11 comments:

Fran McNabb said...

Janis, I love your comments about being bombarded with ideas from helpful friends especially at social events where there isn't an escape. Ideas are wonderful to have and share, but you are so right to remind everyone that an idea is NOT a PLOT. Your next blog should be a list of comeback lines!

Jacqueline Seewald said...

Janis/Susan,

I am nodding and laughing because this is precisely what happens to me. And it usually is men who come up to tell me about their great idea and how I must write a story or book using it. I also get asked where I find my ideas as well. My answer is that writers get their ideas from a combination of living life and imagining it.

Kathleen Kaska said...

When I'm asked that "idea" question I respond for telling the person to look around and listen.

Josh Lanyon said...

Very true. Ideas are not the hard part. If I had a dollar for every time some has approached me with the proposal that "we" write a book together (they will supply the brilliant idea and I will write the book) I could forget about writing altogether and just collect those thousands of dollars. :-D

jean harrington said...

Janis, a question: Are you republishing Lacey yourself, or going (regoing) a more traditional route? Would love to know.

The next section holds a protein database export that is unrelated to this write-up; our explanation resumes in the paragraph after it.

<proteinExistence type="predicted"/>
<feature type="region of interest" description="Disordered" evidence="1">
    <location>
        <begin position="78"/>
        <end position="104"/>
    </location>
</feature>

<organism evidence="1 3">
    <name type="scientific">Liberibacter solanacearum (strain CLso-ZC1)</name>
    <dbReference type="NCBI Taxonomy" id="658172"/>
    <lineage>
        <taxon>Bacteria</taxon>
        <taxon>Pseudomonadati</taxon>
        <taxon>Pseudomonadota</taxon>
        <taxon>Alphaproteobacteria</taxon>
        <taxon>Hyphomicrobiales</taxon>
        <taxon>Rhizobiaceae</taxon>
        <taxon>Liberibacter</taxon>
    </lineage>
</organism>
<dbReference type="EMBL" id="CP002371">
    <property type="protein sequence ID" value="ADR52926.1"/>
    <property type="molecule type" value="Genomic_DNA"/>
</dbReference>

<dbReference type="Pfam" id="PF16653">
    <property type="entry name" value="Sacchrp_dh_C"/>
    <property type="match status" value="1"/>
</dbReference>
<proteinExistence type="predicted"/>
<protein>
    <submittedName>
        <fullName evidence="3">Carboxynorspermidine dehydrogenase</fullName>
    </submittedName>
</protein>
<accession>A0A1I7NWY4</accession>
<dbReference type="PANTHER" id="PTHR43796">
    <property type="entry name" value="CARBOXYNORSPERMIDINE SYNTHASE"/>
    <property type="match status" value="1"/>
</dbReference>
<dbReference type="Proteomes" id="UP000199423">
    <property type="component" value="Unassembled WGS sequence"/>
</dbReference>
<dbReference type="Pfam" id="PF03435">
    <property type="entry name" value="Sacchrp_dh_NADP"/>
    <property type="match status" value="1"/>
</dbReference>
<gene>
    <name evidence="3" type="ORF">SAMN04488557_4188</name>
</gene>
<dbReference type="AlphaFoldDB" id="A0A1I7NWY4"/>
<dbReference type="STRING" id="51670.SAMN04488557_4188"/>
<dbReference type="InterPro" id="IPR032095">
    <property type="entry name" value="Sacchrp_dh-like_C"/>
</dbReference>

Anne Marie Becker said...

That question never ceases to amaze me. Do non-writers really have so few ideas that they're shocked when we get one? I'm guessing the answer is no. LOL I'm also guessing they're just amazed we can elaborate on an idea and really flesh it out. ;) (Either that, or they're worried the characters in my serial killer books hide my true personality?? Mwahahaha.)

Congrats on surviving the book blast!! I've been amazed at your productivity and I hope you'll have a much-needed break!

Elise Warner said...

If we all connected the scraps of paper with the ideas we've jotted down, I wonder how many many miles they would come too? Great blog. Enjoy your time back at the computer and make something special for your husband.

Susan said...

Thanks for all the agreement and kind words, folks. I was beginning to wonder if I was some sort of weirdo magnet, or just a plain garden variety curmudgeon. Or both.

Jean, to answer your question, I am publishing every book in the blast - both new and rerelease - myself. I started my own publishing company - Sefkhat-Awbi Books - hired a great formatter and a great cover artist and went to town. It's very picky work, and not easy but not egregiously difficult. It was a wild ride and I enjoyed it (mostly) thoroughly.

Susan, aka Janis Susan

Cathy Perkins said...

I had to laugh over the "I have this great idea for a book you should write." Been there, clenched the cocktail pick.
I don't get the "where do you get your ideas" as often as I receive the sideways glance, the I did't know you were like that, comments. Hmm, last time I checked I hadn't personally killed anyone!

Marcelle Dubé said...

I don't think I will live long enough to write all the stories in my ideas file...

Congrats on surviving the experiment, Susan. My hat's off to you!